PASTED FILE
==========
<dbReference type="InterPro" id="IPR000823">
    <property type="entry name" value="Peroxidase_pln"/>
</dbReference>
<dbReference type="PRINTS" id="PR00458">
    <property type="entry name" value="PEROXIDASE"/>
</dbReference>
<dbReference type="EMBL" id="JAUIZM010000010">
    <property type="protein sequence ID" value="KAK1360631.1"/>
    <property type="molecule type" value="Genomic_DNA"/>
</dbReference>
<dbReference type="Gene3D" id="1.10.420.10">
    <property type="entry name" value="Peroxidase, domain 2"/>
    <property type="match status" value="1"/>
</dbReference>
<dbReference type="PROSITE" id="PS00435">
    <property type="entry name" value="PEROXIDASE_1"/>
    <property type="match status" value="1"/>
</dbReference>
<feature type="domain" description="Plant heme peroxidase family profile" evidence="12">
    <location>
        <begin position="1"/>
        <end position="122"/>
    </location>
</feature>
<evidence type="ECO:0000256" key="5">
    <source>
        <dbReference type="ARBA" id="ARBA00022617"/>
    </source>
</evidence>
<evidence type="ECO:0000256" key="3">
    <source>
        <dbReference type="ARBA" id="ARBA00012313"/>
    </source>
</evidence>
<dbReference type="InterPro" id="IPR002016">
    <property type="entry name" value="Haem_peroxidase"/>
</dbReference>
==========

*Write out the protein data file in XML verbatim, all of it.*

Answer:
<dbReference type="InterPro" id="IPR000823">
    <property type="entry name" value="Peroxidase_pln"/>
</dbReference>
<dbReference type="PRINTS" id="PR00458">
    <property type="entry name" value="PEROXIDASE"/>
</dbReference>
<dbReference type="EMBL" id="JAUIZM010000010">
    <property type="protein sequence ID" value="KAK1360631.1"/>
    <property type="molecule type" value="Genomic_DNA"/>
</dbReference>
<dbReference type="Gene3D" id="1.10.420.10">
    <property type="entry name" value="Peroxidase, domain 2"/>
    <property type="match status" value="1"/>
</dbReference>
<dbReference type="PROSITE" id="PS00435">
    <property type="entry name" value="PEROXIDASE_1"/>
    <property type="match status" value="1"/>
</dbReference>
<feature type="domain" description="Plant heme peroxidase family profile" evidence="12">
    <location>
        <begin position="1"/>
        <end position="122"/>
    </location>
</feature>
<evidence type="ECO:0000256" key="5">
    <source>
        <dbReference type="ARBA" id="ARBA00022617"/>
    </source>
</evidence>
<evidence type="ECO:0000256" key="3">
    <source>
        <dbReference type="ARBA" id="ARBA00012313"/>
    </source>
</evidence>
<dbReference type="InterPro" id="IPR002016">
    <property type="entry name" value="Haem_peroxidase"/>
</dbReference>